Eric Davis: Bernie can shape campaign agenda
Sen. Bernard Sanders officially launched his presidential campaign in Burlington this week. If the presidential election were held only in Vermont, Massachusetts, New York City and northern California, Sanders might very well win. However, voters from 46 other states will also vote for president, so it is likely that the person who takes the oath of office in front of the Capitol on Jan. 20, 2017, will be either Hillary Rodham Clinton or whoever emerges as the Republican nominee.
Even if Sanders ends up falling well short of the number of convention delegates needed to win the Democratic nomination, he could have influence over the campaign, but only if both the national media and Clinton cooperate. If Sanders can get exposure for his arguments about economic inequality, the squeeze on middle-class incomes, the importance of addressing climate change, and the influence of corporations and wealthy individuals on politics through the campaign finance system, he could make these issues more salient to voters, and force Clinton to address them more directly than she has to date.
However, to accomplish this goal Sanders will need to get extensive coverage in the national media. He has been on one Sunday interview show so far, on CNN, but he will need to get exposure on the national news networks on a near-weekly basis. These appearances on Sunday interview and other programs will generate articles about Sanders in the print media. Sanders will also need national newspapers such as The New York Times, Washington Post, and Wall Street Journal to cover his campaign events in Iowa, New Hampshire, and other early caucus and primary states.
One of the best ways for Sanders to raise the profile of his candidacy and the issues he cares about would be to participate in multiple debates along with Hillary Clinton, and any other candidates who enter the Democratic nominating contest. However, Clinton may be reluctant to give Sanders and other rivals the attention that would come from appearing on the same platform with her.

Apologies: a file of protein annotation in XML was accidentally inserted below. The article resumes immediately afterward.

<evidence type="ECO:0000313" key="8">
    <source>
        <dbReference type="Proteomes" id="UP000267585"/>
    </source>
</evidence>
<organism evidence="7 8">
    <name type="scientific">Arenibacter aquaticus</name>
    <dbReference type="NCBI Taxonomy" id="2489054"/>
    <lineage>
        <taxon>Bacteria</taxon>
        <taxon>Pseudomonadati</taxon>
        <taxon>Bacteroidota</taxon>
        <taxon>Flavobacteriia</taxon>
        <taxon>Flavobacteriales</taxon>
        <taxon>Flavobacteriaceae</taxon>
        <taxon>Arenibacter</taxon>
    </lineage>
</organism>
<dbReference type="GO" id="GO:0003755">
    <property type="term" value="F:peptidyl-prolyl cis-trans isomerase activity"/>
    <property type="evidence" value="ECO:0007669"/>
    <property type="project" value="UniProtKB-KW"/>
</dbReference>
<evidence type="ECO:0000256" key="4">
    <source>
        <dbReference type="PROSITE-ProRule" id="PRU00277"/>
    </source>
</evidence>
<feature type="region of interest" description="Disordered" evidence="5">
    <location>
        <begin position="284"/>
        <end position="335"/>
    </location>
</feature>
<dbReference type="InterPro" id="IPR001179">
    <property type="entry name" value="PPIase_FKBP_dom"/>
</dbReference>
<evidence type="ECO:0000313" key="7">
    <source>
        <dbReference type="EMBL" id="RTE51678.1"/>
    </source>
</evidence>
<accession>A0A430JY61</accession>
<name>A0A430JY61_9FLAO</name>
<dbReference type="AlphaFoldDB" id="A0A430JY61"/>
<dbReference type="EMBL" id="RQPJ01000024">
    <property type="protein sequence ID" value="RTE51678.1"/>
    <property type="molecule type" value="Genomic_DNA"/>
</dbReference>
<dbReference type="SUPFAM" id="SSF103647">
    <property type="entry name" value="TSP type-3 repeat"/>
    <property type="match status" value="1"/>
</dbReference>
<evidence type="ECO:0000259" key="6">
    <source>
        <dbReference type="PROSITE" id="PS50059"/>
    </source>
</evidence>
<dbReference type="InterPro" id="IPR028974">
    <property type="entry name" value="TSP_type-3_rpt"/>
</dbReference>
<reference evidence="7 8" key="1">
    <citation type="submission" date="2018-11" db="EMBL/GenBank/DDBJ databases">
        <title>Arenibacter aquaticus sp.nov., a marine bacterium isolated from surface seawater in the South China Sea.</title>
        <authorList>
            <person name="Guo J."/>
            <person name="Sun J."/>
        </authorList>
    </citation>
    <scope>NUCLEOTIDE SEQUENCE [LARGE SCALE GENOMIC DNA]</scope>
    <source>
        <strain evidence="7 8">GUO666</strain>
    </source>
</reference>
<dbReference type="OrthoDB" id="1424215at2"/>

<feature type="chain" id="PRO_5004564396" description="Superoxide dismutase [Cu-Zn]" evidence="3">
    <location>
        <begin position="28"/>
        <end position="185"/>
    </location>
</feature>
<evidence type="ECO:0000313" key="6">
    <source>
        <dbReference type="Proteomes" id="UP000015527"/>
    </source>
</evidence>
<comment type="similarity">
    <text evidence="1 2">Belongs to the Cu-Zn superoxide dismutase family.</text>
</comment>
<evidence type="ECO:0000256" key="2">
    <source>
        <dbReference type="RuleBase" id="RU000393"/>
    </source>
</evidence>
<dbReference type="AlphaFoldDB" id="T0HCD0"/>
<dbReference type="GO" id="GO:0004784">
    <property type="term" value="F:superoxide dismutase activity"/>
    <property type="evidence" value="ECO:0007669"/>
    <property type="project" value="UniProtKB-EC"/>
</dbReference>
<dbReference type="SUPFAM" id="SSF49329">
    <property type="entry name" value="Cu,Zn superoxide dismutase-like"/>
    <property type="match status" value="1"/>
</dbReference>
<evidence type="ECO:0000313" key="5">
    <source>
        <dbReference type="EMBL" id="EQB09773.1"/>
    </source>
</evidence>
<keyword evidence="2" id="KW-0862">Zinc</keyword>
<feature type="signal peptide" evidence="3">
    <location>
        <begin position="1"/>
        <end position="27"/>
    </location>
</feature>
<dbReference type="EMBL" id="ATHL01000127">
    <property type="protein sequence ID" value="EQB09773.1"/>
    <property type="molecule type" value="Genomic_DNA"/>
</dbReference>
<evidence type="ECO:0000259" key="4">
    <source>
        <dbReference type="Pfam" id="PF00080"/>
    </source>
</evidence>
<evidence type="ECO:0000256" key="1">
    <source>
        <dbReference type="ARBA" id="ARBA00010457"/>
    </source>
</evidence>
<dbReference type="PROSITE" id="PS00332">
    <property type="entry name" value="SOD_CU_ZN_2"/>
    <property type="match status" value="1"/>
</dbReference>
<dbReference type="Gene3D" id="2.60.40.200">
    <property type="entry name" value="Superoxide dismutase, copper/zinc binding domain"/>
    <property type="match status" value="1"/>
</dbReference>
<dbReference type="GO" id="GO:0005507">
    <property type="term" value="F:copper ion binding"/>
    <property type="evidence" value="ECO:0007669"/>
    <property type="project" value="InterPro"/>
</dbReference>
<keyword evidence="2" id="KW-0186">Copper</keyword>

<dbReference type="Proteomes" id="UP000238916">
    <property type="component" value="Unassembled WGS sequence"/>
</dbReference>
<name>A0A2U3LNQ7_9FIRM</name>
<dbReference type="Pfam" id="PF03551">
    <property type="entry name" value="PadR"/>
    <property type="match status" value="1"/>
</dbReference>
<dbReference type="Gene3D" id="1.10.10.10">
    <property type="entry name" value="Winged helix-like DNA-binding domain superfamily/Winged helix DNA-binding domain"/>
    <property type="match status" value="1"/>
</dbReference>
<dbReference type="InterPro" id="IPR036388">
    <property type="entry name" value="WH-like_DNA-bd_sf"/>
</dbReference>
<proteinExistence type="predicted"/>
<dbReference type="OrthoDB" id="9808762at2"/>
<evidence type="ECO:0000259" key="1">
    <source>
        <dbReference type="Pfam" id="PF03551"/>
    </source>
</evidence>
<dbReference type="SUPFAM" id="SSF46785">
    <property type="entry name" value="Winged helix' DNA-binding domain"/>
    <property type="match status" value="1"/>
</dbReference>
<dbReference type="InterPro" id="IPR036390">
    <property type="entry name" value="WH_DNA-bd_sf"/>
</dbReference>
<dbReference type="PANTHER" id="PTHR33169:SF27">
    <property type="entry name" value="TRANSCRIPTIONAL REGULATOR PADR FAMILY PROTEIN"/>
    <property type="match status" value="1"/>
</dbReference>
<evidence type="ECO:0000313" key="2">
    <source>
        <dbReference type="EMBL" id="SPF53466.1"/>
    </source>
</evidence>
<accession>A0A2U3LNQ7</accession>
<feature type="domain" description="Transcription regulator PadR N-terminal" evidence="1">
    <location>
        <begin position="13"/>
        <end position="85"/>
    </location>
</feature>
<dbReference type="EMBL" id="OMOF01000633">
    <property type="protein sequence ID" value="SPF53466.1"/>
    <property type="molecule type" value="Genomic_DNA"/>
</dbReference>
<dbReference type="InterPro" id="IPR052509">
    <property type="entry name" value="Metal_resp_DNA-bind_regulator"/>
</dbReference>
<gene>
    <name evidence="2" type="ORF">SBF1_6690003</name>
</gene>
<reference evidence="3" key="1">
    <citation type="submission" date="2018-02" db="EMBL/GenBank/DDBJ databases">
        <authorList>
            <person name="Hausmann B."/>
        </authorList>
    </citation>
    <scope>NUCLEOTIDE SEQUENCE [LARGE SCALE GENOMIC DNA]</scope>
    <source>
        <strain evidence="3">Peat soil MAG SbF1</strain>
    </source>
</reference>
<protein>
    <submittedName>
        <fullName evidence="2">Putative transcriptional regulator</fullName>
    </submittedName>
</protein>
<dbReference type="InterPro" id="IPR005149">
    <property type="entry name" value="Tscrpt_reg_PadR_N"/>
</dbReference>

Clinton has been running a Nixonian “Rose Garden”-style campaign, refusing to hold press conferences or campaign events open to all comers, rather than just a hand-picked or invited audience. Clinton will want to follow the classic front-runner’s strategy of having as few debates as possible rather than allowing challengers to get the publicity that debates would bring. She would also be pleased if the media were to devote more resources to covering the Republican nominating campaign between now and early 2016, to minimize the free media coverage for her Democratic opponents.
Sanders has set a financial goal of $50 million for his campaign. He should be able to raise this amount, relying primarily on individual contributions in the $25 to $200 range. This would give him enough resources to be competitive in the four early states of Iowa, New Hampshire, South Carolina and Nevada. However, once the campaign turns to larger states in March and April 2016, Sanders may not be able to compete effectively, especially if there has been a big gap between him and Clinton in the early states, and if the early state results show Clinton managing to get 50 to 60 percent or more of the total vote against all comers.
The Vermont presidential primary will be held on March 1, 2016, Town Meeting Day. In spite of the endorsements of Clinton by Sen. Patrick Leahy, Gov. Peter Shumlin and other Democratic luminaries, Sanders could very well win the Vermont Democratic primary ahead of Clinton. However, a Vermont primary victory could also turn out to be “the last hurrah” for the Sanders presidential campaign.
Eric L. Davis is professor emeritus of political science at Middlebury College.
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